The difference between a maintenance plan, service plan and warranty plan: explained

The difference between a maintenance plan, service plan and warranty plan: explained

Posted by Megan MacDonald on 2 Apr 2017

Suzuki Ertiga DashboardService plans, maintenance plans and warranties all sound like unnecessary car jargon, but each mean something quite different about how your car is covered. We break it down for you here.

Estimated reading time: 3 minutes, 28 seconds.


They may sound similar to the uninitiated but a service plan, maintenance plan and warranty are not synonyms - they’re actually very different things that cover different aspects of your vehicle for different periods of time. Knowing what you’ve selected and what that covers is important, and helps you budget for any upcoming costs - and what you can expect from your dealership.

Warranty, Service Plan and Maintenance Plan Explained


A warranty is the manufacturer’s promise that the machine they’re selling you won’t give you problems, and they’ll cover it if it does.

Service plan

A service plan pays for your car’s services - the labour and standard parts. However, it doesn’t include the cost of defective parts or wear and tear on parts like the clutch, brake pads, and so on.  

Maintenance plan

This covers what your service plan doesn’t: wear and tear.


A warranty is the manufacturer’s promise that the machine they’re selling you won’t break down: in other words, it’s the manufacturer’s quality stamp of approval for the car. It’s their promise that the vehicle will be defect free for a set period of time; for example, three years or 100 000kms. Some warranties only cover certain things for certain periods of time (in year one they will cover more than they do in year three, for example) but Suzuki’s warranty is bumper to bumper for its entire duration.

An extended warranty is an option most car manufacturers give you, but you might not get the return on investment you want from that extra monthly income.

Warranties, however, are generally not very expensive - but always read the fine print to see what they cover. Some models, for example, are known for having certain parts break down - so make sure those parts are in your warranty or extended warranty.

To keep your car running optimally, all Suzuki customers who are outside their service plan can book your service online and a Suzuki dealership will contact you to assist in keeping your car running smoother with genuine parts and expert knowledge.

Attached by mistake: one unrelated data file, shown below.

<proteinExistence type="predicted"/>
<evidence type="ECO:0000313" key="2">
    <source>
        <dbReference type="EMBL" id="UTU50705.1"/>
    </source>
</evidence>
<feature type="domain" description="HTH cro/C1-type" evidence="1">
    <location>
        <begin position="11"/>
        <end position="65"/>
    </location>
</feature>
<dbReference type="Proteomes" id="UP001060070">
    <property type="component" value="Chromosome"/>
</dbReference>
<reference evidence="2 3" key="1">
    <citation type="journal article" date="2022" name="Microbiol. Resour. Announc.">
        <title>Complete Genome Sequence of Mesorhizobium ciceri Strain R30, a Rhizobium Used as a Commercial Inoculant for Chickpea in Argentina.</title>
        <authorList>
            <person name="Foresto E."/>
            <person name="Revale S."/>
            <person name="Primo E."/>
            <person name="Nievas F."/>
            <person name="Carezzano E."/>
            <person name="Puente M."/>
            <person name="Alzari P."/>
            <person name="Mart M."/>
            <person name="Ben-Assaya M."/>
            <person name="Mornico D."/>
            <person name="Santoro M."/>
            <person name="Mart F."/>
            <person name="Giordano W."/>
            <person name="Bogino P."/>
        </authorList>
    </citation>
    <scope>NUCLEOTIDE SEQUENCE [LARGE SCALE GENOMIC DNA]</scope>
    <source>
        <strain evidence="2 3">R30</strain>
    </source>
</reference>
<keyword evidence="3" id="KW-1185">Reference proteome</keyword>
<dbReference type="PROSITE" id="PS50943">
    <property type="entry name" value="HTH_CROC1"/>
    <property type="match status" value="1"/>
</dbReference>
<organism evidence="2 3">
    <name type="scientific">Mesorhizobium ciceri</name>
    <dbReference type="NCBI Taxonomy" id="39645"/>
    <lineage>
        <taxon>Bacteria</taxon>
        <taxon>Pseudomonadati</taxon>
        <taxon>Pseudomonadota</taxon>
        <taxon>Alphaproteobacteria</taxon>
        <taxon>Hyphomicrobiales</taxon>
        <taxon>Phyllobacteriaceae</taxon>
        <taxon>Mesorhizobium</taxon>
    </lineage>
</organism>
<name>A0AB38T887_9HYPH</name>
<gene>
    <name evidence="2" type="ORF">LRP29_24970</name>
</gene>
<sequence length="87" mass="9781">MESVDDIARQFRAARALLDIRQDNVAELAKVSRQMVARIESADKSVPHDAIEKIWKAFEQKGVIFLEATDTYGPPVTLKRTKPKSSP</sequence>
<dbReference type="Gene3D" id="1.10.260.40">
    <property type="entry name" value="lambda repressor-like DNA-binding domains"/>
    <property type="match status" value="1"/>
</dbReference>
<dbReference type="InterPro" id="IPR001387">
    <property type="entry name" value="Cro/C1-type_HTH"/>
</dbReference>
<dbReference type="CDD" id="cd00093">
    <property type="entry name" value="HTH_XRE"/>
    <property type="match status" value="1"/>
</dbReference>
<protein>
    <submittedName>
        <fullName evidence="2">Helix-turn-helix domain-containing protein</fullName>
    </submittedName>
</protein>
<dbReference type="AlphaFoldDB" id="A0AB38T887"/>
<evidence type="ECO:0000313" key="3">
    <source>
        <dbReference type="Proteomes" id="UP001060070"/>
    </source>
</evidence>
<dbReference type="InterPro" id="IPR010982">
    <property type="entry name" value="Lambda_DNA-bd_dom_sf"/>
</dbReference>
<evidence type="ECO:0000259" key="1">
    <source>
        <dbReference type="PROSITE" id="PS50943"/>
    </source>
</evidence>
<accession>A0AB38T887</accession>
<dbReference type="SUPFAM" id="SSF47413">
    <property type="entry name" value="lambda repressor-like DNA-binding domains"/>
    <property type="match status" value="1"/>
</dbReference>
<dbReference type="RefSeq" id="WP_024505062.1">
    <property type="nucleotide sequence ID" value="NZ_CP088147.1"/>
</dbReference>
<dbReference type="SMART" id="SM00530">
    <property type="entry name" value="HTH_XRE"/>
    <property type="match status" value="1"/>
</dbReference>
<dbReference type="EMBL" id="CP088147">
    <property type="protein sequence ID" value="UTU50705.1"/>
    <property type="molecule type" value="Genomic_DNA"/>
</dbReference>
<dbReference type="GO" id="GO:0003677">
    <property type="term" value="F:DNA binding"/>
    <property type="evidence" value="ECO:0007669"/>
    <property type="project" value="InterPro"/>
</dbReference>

Book a service


Regular services are essential to keep your car healthy and prevent major, expensive damage from regular wear and tear on the car. Services can be very expensive, and are required to keep your warranty valid.

A service plan will cover:

  • The labour cost of the car’s services
  • Everyday consumables
  • Necessary lubricants
  • Replacement filters
  • New oil

In a service, they will check but not replace other parts, like brake pads. This is where a maintenance plan comes in. Suzuki customers can book their service online by filling in their details here.


This covers every part of your car except for your tyres, and covers the wear and tear of your car’s parts.

“Typical Wear and Tear items include brake pads & linings, wiper blades, shock absorbers and mounts, batteries, globes (light bulbs), aircon gas, etc. Basically anything that has a natural wear cycle and needs to be replaced as performance degrades. So a car maintenance plan is all encompassing and more suited to a younger car that has not done excessive mileage,” explains site Warranty Extender.co.za.

Generally, though, a car won’t need much more than a service plan, though it is a good idea to start saving for possible part replacements years down the line. In the end, it depends on how long you’re planning on keeping the car. It also depends on the initial cost of the car - an expensive car will have more expensive parts, and a maintenance plan is a good bet in that scenario. Most cars have their really big service at 90 000kms - that’s when things start to break down. If you’re planning on selling your car before it hits the 90 000km mark, you probably won’t need a maintenance plan.

It’s important to consider the whole lifecycle of your relationship with the car before making decisions about these different factors, and their cost implications.

To ensure your car stays running smoothly for longer, visit our service and maintenance page. to learn more and get some more helpful advice on maintaining your car. 

Service and Maintene

Topics: Buying a car, Aftersales Service

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